The home men are all piping giants and include Edinburgh-born Pipe Major Gavin Stoddart, of the Royal Highland Fusiliers who flew in from West Germany, Iain MacFadyen, one of three piping brothers, who has won all the major prizes, Hugh MacCallum, Grants winner In 1978, and Pipe Major lain Morrison, last year’s champion.

Tourists accustomed to grade three bands blasting their way down the Royal Mile found themselves in a different world. No talking is allowed as competitors tune up, sllence is demanded during playing and flash-cameras are forbidden once a competitor starts to play.

The uninitiated were at a loss to know when pibroch tuning up ended, and a press gallery suggestion that a flag be raised met with tut-tuts.

lain MacFadyen receives the 1981 Grants Championship Balvenie Trophy from the Duke of Atholl

An easier way for those struggling to understand was to watch the audience: an audible stillness and quiet instantly replaced slight murmuring at the official note [sic]. Out poured the music from centuries of Gaeldom, lost loves, forgotten skirmishes, victories, mourning for lost heroes.

It was salutary to watch the judges, fingers twitching, or sitting back expressionless. It just needed one slip for all three, as if on a string, to jerk up and write busily.

After tea; it was back again with new judges for the march, strathspey and reel competition. Each of the three tunes had to be played twice and some discreet audience foot-tapping was permitted.

By late evening it was all over. Experienced hands shrugged their shoulders. It was going to be close. The judges were out a long time.

The Miss World contest could not have had a more attentive audience as the results were made in reverse order: Iain MacFadyen, from Kyle of Lochalsh, won the pibroch, with New Zealander Murray Henderson second. Hugh MacCallum was third, and Gavin Stoddart fourth.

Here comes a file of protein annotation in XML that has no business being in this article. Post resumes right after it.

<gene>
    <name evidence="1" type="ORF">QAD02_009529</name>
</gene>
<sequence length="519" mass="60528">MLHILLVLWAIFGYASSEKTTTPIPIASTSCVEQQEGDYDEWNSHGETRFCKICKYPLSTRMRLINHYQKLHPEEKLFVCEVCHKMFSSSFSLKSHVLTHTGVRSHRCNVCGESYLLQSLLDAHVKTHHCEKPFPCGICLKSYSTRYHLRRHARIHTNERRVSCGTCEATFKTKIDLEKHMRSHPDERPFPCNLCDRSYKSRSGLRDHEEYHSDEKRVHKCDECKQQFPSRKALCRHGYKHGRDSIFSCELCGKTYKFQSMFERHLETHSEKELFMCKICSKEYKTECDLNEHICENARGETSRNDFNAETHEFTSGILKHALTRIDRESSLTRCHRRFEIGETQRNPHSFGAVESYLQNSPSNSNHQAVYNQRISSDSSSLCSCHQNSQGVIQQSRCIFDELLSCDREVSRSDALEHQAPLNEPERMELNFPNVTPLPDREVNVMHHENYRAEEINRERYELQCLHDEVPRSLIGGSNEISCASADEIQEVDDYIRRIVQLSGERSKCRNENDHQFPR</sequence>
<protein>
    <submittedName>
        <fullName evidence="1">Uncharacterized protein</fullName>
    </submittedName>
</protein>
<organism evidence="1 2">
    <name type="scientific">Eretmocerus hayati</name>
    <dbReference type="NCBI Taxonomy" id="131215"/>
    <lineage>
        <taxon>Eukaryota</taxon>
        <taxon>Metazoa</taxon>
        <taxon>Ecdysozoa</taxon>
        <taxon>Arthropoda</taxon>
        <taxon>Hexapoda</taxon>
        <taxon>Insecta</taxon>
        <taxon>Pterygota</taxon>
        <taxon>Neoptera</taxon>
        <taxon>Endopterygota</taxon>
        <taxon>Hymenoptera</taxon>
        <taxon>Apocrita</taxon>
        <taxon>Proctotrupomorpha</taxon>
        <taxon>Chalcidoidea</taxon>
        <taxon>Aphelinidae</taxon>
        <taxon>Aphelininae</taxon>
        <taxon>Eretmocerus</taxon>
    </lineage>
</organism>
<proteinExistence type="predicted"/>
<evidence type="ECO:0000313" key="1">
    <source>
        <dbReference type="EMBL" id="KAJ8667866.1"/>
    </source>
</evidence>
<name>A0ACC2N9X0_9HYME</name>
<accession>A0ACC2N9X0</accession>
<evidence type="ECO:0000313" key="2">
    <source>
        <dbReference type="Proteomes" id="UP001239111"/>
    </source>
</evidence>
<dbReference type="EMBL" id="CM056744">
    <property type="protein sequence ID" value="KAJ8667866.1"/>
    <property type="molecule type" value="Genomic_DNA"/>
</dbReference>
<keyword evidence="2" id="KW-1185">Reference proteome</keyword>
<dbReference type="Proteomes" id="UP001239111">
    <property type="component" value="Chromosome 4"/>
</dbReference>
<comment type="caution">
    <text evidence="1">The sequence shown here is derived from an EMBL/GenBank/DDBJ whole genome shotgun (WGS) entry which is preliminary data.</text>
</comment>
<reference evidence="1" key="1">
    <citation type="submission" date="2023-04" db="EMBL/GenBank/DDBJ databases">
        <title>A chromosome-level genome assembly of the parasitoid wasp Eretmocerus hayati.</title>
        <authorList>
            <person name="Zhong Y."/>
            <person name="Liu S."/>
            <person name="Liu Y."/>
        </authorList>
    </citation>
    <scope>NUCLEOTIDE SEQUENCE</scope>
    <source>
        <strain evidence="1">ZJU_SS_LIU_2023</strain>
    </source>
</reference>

In the march, strathspey and reel, Gavin was first, second was Badenoch schools instructor John MacDougall, third Hugh MacCallum and fourth Iain MacFadyen.

The two sets of marks are added together: Hugh MacCallum was third. Iain MacFadyen and Gavin Stoddart both had a first and a fourth rating, but as pibroch marks take precedence, Iain was declared the overall winner.

The Duke of Atholl presented the prizes and the well-pleased crowd returned to Pitlochry. Hotel guests who said they had come to Scotland for a quiet weekend were pleasantly advised to go to bed in the afternoon and join the piping at night. They did.

Since the Grants competition began in 1974, Iain MacFadyen is the only man to have won it twice. Now 46, be served with the Camerons for a time and was pipe major of the Glasgow Transport band.

‘I thought I was in with a chance. I know I was playing well,’ he told me. Iain is a piping instructor with Highland Region and lives in Kyle of Lochalsh. ln the early hours, after a gruelling day to become the world’s best, he was still piping with others for the fun of it. Lucky pupils to have such a master.

  • Judges were John Burgess, General Frank Richardson and RG Hardie (Piobaireachd), and Donald MacGillivray, John MacKenzie and Iain MacLeod (MSR). Comments by Seumas MacNeill from the Piping Times of December 1981: Bill Livingstone ‘hidden in a cloud of talc’; Iain MacFadyen ‘aiming for first prize’; Gavin Stoddart ‘fine performance’; Hugh MacCallum ‘flawless’; Andrew Wright ‘two small chokes’; Jack Lee ‘hampered by pipes’; Iain Morrison ‘slip early on’.